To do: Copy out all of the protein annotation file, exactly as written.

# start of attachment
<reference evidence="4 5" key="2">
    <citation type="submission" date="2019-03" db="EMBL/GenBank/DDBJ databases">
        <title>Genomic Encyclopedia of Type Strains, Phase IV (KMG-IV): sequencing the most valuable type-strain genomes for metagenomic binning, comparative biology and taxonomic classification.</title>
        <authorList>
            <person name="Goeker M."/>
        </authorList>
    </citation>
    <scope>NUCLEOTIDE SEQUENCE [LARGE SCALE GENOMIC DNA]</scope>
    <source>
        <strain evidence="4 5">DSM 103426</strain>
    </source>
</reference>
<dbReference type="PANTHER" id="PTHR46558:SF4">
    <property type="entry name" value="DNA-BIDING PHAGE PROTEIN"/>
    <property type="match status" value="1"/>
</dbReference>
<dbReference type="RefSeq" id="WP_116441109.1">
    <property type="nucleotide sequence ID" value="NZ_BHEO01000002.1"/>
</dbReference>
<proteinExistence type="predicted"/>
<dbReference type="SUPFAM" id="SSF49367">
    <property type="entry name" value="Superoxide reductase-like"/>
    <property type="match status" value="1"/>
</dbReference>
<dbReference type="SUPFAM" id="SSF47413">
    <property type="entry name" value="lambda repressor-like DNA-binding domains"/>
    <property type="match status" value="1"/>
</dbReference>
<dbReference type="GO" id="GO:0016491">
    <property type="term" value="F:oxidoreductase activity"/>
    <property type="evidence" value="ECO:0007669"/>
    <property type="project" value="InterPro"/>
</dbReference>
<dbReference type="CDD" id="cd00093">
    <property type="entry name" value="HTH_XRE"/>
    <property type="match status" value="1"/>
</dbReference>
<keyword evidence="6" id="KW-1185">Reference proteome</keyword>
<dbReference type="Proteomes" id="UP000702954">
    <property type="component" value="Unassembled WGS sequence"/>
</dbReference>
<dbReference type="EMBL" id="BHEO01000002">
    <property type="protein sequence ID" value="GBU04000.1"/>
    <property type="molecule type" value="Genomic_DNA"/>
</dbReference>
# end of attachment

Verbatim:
<reference evidence="4 5" key="2">
    <citation type="submission" date="2019-03" db="EMBL/GenBank/DDBJ databases">
        <title>Genomic Encyclopedia of Type Strains, Phase IV (KMG-IV): sequencing the most valuable type-strain genomes for metagenomic binning, comparative biology and taxonomic classification.</title>
        <authorList>
            <person name="Goeker M."/>
        </authorList>
    </citation>
    <scope>NUCLEOTIDE SEQUENCE [LARGE SCALE GENOMIC DNA]</scope>
    <source>
        <strain evidence="4 5">DSM 103426</strain>
    </source>
</reference>
<dbReference type="PANTHER" id="PTHR46558:SF4">
    <property type="entry name" value="DNA-BIDING PHAGE PROTEIN"/>
    <property type="match status" value="1"/>
</dbReference>
<dbReference type="RefSeq" id="WP_116441109.1">
    <property type="nucleotide sequence ID" value="NZ_BHEO01000002.1"/>
</dbReference>
<proteinExistence type="predicted"/>
<dbReference type="SUPFAM" id="SSF49367">
    <property type="entry name" value="Superoxide reductase-like"/>
    <property type="match status" value="1"/>
</dbReference>
<dbReference type="SUPFAM" id="SSF47413">
    <property type="entry name" value="lambda repressor-like DNA-binding domains"/>
    <property type="match status" value="1"/>
</dbReference>
<dbReference type="GO" id="GO:0016491">
    <property type="term" value="F:oxidoreductase activity"/>
    <property type="evidence" value="ECO:0007669"/>
    <property type="project" value="InterPro"/>
</dbReference>
<dbReference type="CDD" id="cd00093">
    <property type="entry name" value="HTH_XRE"/>
    <property type="match status" value="1"/>
</dbReference>
<keyword evidence="6" id="KW-1185">Reference proteome</keyword>
<dbReference type="Proteomes" id="UP000702954">
    <property type="component" value="Unassembled WGS sequence"/>
</dbReference>
<dbReference type="EMBL" id="BHEO01000002">
    <property type="protein sequence ID" value="GBU04000.1"/>
    <property type="molecule type" value="Genomic_DNA"/>
</dbReference>